“My argument is that the domestic wild emerges from gardening’s strange temporalities and the utopian, violent nature of its creaturely entanglements. The domestic wild involves encountering the wild in the familiar and, conversely, cultivating the familiar out of what appears wild. That is to say, the domestic wild only comes about in places that are dwelt thickly, over time – it is not simply a tamer version of bigger, bolder nature spaces. I am interested not just in how species come together in the garden, but in how the garden works according to multiple temporalities: as a cross-kingdom exchange between plants and humans stretching way back in deep time; as pervaded by myth, story and history; as animated by the imagination of the future and the weight of the past. The book explores how gardeners inherit the material remains, stories and traces from the past, and how they transform these living histories through forward-looking experiments.”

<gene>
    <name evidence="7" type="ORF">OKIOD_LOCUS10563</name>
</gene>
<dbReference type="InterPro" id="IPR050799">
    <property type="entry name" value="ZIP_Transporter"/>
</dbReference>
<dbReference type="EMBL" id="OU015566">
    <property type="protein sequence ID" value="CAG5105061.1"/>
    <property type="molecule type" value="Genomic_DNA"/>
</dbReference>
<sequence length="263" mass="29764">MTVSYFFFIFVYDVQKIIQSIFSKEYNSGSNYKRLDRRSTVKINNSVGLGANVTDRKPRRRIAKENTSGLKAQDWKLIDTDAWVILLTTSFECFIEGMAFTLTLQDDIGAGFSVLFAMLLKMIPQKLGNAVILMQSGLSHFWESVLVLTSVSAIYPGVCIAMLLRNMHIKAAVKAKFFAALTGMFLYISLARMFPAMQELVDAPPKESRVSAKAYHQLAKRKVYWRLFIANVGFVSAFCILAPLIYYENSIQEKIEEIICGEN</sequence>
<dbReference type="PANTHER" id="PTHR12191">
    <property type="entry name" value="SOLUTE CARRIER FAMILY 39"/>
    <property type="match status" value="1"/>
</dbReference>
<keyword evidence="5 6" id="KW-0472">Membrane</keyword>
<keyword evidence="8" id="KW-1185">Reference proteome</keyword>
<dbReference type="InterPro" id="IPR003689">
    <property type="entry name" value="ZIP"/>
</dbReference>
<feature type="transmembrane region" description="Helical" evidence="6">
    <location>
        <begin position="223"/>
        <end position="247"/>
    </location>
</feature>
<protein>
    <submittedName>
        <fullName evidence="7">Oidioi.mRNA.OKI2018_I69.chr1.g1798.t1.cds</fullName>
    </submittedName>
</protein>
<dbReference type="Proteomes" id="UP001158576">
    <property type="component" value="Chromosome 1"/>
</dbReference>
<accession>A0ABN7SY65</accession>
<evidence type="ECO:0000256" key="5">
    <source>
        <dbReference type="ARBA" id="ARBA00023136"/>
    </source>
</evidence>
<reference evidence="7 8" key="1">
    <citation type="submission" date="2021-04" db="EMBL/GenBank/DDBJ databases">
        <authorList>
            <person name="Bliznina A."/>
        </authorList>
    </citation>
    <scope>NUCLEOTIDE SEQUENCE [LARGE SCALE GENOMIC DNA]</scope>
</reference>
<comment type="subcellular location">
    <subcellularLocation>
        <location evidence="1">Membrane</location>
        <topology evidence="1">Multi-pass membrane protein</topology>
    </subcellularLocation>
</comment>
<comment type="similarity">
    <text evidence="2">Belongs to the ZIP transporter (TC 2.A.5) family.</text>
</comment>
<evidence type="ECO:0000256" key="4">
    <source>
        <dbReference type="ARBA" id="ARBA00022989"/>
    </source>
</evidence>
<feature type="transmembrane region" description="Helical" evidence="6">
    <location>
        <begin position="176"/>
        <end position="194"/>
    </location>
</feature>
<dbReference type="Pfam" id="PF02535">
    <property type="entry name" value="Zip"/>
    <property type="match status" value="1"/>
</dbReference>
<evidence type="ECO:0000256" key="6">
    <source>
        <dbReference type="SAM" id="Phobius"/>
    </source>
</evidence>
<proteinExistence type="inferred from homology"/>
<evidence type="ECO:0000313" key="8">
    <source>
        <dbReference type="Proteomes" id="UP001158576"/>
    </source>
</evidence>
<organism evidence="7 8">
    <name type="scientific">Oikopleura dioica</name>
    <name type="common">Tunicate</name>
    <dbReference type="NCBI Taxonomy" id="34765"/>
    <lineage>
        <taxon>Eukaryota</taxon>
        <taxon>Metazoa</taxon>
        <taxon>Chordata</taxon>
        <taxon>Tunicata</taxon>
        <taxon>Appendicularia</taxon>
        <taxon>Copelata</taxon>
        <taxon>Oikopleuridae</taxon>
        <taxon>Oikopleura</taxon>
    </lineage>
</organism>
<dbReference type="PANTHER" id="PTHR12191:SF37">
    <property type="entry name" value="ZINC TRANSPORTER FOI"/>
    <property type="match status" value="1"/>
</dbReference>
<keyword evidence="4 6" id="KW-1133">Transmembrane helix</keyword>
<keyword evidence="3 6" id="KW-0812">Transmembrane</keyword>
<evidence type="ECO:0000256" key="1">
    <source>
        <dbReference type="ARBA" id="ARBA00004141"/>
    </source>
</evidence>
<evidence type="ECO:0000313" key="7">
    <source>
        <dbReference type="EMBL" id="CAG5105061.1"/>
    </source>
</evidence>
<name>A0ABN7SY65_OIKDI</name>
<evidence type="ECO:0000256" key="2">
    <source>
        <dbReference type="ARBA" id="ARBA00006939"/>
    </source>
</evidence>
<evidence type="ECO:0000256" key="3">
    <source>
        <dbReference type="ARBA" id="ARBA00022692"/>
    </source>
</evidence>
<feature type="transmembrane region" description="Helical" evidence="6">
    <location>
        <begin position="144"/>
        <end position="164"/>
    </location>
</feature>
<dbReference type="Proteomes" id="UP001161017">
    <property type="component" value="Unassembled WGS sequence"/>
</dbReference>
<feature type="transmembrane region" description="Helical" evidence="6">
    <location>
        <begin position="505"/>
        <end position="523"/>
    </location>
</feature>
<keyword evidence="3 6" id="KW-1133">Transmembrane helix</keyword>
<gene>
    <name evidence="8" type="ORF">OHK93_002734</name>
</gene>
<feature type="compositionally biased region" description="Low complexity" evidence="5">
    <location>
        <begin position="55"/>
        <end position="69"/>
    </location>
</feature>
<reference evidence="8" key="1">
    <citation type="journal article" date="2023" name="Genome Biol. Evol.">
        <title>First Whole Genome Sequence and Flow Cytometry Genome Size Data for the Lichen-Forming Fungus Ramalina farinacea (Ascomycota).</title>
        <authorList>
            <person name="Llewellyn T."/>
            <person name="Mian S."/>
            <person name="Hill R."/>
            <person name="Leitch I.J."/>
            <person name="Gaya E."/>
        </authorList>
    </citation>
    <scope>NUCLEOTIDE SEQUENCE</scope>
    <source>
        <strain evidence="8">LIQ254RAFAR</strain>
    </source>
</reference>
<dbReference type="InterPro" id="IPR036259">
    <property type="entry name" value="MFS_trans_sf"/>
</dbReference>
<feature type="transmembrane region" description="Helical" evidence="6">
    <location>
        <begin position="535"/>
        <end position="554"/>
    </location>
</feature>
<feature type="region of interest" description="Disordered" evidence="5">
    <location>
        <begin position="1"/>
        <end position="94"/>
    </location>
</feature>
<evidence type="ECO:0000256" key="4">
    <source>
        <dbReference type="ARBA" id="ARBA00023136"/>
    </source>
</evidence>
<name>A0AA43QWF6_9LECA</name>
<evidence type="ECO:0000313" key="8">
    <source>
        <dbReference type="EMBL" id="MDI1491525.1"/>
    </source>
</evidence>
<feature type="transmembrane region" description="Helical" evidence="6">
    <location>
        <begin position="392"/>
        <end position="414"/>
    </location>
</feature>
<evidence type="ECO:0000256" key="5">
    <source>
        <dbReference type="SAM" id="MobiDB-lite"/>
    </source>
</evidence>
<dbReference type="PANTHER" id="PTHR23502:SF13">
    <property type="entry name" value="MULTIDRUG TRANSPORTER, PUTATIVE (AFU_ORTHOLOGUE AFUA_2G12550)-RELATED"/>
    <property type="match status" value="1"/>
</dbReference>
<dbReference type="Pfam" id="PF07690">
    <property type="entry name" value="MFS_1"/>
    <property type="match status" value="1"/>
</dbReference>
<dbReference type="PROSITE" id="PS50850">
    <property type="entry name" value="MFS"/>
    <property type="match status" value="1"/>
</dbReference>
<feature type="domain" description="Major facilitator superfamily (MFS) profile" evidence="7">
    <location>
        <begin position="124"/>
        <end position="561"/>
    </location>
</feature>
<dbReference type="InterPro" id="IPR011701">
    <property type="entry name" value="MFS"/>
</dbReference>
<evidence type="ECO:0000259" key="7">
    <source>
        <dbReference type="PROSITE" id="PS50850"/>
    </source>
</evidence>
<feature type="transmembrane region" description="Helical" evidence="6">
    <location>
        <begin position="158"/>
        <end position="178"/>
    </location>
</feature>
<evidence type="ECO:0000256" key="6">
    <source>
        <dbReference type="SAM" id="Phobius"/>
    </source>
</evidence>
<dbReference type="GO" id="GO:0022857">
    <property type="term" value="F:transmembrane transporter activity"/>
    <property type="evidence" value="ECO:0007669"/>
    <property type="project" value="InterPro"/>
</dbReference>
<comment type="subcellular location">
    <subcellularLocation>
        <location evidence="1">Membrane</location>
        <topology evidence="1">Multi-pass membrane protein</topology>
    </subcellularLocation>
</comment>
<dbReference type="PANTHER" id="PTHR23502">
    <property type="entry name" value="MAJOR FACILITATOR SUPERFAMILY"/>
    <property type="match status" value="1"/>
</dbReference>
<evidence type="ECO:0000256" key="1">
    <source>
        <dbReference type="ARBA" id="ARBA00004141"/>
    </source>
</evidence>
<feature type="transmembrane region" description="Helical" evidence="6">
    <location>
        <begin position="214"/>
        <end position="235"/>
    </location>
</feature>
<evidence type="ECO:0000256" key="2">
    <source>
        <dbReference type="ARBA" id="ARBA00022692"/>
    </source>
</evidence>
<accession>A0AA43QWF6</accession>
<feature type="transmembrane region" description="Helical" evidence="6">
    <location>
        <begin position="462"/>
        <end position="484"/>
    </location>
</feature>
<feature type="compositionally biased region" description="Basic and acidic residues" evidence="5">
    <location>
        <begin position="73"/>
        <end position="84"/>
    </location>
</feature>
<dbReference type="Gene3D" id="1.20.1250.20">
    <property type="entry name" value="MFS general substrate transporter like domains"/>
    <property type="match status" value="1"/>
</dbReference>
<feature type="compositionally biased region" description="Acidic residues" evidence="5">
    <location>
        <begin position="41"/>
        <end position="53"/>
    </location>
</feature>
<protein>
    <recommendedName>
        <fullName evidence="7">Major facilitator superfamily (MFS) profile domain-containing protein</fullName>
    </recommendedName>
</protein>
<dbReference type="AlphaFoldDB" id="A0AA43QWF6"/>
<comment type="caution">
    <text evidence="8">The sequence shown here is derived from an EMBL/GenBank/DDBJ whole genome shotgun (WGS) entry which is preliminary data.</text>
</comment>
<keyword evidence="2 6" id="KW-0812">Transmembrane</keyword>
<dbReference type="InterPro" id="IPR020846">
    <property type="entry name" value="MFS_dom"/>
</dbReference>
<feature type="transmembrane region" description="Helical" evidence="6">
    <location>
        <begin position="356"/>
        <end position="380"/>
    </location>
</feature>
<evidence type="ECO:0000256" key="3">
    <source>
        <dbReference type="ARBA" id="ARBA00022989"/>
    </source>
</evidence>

Read the introduction.
Emerging from my PhD research (2006-10) into the everyday philosophies and practices of domestic gardening in greater London, the book brings together a series of publications:
Urban greening and sustaining urban natures in London, in Lees L and Imrie R eds, Sustainable London? The future of a global city, Bristol: Policy Press, 283-302